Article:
NUPUS: Research Project "Early-warning monitoring systems for improved drinking water resource protection"

Department of Hydromechanics and Modelling of Hydrosystems

Funded by the German Research Foundation (DFG) within the International Research Training Group (ITRG 1938) "Non-linearities and Upscaling in Porous Media (NUPUS)" from 07/2013 until 12/2015


Subsurface flow and transport in uncertain heterogeneous porous media such as aquifers are poorly predictable for obvious reasons. In catchments of drinking water wells, this becomes even more complex, because it is even unknown when and where a contaminant might be released. Still, one needs to ensure the safety of supply with clean drinking water. This can be achieved with early warning systems, i.e., monitoring networks that pay special attention to the remaining time for action after a contamination has been detected somewhere in the aquifer.
The goal of this project is to develop and establish a concept to assess, design and optimize early-warning systems within well catchments. Such optimal monitoring networks need to optimize and to balance three competing objectives: (1) a high detection probability, which can be reached by maximizing the "field of vision" of the monitoring network or by monitoring close to the drinking water well, (2) a long early-warning time such that there is enough time left to install counter measures after first detection, (3) the overall operating costs, which should ideally be reduced to a minimum. The early warning time describes the remaining travel time for contaminants to the drinking water well after they have been detected in a monitoring well. The detection probability of a contamination can only be assessed correctly, if the actual dilution, the spreading, and the large-scale uncertainty of the centroid position of the contaminant are not merged in the involved transport simulation. With this method, the safety level of existing monitoring systems can be assessed and set in relation to their operation costs. Also, selective improvements can be added to existing monitoring networks to increase the safety quality at minimal costs. Another application of this method is to design new optimal monitoring networks considering the different objective functions within multi-objective optimization. The method will be based on numerical simulation of flow and transport in heterogeneous porous media coupled with geostatistics and Monte-Carlo, wrapped up within the framework of an information-theoretic analysis and formal multi-objective optimization.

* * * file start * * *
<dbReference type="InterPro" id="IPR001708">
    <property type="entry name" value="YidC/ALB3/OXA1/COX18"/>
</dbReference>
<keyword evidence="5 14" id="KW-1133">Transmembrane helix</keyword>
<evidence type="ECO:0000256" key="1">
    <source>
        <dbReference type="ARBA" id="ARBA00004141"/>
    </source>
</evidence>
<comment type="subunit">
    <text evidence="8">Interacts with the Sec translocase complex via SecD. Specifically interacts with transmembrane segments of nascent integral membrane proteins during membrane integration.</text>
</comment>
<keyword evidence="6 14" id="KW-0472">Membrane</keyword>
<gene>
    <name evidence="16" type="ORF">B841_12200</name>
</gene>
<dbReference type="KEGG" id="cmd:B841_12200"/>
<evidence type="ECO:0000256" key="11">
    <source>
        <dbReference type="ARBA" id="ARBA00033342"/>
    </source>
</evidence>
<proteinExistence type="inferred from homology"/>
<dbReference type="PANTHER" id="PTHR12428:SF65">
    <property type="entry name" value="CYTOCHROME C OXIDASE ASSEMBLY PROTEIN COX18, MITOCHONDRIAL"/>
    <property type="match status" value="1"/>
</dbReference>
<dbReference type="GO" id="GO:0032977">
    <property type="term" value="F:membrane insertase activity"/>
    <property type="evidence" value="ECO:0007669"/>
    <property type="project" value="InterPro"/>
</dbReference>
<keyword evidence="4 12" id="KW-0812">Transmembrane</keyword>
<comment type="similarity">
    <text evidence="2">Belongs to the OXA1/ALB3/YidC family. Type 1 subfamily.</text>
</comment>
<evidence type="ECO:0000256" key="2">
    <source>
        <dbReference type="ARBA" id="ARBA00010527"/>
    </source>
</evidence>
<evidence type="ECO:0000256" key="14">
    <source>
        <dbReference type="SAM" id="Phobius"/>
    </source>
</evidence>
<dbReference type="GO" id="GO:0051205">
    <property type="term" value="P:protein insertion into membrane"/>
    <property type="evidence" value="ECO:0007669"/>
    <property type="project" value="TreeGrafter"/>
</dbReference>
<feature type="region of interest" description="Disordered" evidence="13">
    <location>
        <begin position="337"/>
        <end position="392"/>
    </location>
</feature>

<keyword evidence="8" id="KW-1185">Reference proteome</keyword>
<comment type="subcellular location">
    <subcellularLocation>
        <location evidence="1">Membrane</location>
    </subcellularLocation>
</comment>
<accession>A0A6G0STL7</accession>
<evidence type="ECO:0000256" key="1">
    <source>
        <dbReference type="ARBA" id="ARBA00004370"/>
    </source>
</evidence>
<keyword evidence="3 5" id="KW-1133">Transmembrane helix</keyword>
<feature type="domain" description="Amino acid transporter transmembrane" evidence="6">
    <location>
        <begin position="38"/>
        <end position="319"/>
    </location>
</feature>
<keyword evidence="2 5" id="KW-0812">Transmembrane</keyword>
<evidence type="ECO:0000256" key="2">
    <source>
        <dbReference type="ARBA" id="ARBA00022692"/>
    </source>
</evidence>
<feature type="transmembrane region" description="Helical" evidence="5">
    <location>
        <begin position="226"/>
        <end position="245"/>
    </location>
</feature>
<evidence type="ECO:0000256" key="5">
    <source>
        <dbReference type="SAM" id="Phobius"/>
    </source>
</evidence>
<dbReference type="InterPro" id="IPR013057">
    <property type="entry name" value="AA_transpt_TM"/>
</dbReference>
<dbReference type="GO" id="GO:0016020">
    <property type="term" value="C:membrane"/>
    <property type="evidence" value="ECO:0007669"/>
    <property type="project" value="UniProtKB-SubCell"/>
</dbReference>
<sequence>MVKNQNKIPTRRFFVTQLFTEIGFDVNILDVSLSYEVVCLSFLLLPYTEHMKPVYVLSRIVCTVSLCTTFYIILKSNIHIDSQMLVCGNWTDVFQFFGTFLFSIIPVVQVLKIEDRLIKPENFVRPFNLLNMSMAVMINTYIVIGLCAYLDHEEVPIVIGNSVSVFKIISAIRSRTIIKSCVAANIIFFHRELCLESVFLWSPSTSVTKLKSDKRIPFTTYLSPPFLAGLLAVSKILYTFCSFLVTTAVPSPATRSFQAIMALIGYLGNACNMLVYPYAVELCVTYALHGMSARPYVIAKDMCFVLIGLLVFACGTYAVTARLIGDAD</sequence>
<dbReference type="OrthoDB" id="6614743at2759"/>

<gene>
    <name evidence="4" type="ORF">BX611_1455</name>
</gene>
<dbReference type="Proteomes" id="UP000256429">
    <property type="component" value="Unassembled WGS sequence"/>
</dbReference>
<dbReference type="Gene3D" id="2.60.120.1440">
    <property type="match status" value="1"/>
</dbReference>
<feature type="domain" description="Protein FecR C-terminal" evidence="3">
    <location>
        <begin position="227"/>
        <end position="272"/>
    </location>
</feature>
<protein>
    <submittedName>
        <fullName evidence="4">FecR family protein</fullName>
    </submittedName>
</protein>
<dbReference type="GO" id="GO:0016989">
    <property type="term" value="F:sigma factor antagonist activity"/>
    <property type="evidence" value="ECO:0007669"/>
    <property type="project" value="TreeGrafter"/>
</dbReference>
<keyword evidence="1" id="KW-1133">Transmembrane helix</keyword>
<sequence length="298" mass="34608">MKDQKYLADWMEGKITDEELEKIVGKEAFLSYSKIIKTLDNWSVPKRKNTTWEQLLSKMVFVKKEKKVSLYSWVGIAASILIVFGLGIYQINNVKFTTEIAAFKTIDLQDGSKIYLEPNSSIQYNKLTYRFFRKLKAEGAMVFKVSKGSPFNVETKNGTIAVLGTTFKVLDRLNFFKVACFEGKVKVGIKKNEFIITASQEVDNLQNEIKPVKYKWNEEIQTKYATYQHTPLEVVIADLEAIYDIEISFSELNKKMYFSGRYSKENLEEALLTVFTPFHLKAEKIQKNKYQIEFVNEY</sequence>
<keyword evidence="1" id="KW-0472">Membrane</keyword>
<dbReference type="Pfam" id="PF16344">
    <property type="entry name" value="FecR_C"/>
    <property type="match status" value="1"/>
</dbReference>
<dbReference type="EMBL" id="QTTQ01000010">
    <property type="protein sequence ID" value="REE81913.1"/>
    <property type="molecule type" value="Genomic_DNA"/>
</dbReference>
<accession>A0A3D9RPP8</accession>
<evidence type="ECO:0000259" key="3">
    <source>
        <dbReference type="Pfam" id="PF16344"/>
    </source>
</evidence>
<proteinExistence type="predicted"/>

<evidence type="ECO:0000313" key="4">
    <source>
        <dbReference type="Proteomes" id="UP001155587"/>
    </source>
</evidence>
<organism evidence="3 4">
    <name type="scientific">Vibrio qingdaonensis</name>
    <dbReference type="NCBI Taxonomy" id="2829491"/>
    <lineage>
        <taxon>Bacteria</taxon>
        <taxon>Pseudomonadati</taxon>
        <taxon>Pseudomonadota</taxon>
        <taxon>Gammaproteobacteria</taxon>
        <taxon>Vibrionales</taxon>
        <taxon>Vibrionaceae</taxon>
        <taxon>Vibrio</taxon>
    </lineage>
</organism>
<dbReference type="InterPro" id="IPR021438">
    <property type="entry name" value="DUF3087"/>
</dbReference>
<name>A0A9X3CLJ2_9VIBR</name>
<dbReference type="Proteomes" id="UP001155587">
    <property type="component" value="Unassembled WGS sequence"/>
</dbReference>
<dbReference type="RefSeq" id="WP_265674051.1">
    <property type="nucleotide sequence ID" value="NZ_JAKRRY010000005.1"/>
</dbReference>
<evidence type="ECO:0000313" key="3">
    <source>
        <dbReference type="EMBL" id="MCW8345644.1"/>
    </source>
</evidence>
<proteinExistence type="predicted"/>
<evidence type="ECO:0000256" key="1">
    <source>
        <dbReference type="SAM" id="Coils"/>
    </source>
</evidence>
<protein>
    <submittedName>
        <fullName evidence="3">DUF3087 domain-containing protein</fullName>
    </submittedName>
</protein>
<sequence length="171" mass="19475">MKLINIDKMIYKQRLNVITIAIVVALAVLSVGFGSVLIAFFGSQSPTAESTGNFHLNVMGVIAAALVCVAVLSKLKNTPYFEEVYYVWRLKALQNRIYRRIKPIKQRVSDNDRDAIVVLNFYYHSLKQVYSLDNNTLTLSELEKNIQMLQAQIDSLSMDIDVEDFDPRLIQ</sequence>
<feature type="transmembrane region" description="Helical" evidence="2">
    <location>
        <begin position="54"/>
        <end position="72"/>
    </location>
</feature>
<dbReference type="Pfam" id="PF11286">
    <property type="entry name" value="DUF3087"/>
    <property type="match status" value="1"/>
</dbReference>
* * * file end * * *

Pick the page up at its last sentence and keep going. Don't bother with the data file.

Project managers

Nowak, Wolfgang
Bárdossy, András

Research assistant

Bode, Felix




07/2013 - 12/2015


International Research Training Group NUPUS


This image shows Lehrstuhl für Hydromechanik und Hydrosystem-modellierung

Lehrstuhl für Hydromechanik und Hydrosystem-modellierung



Pfaffenwaldring 61, 70569 Stuttgart

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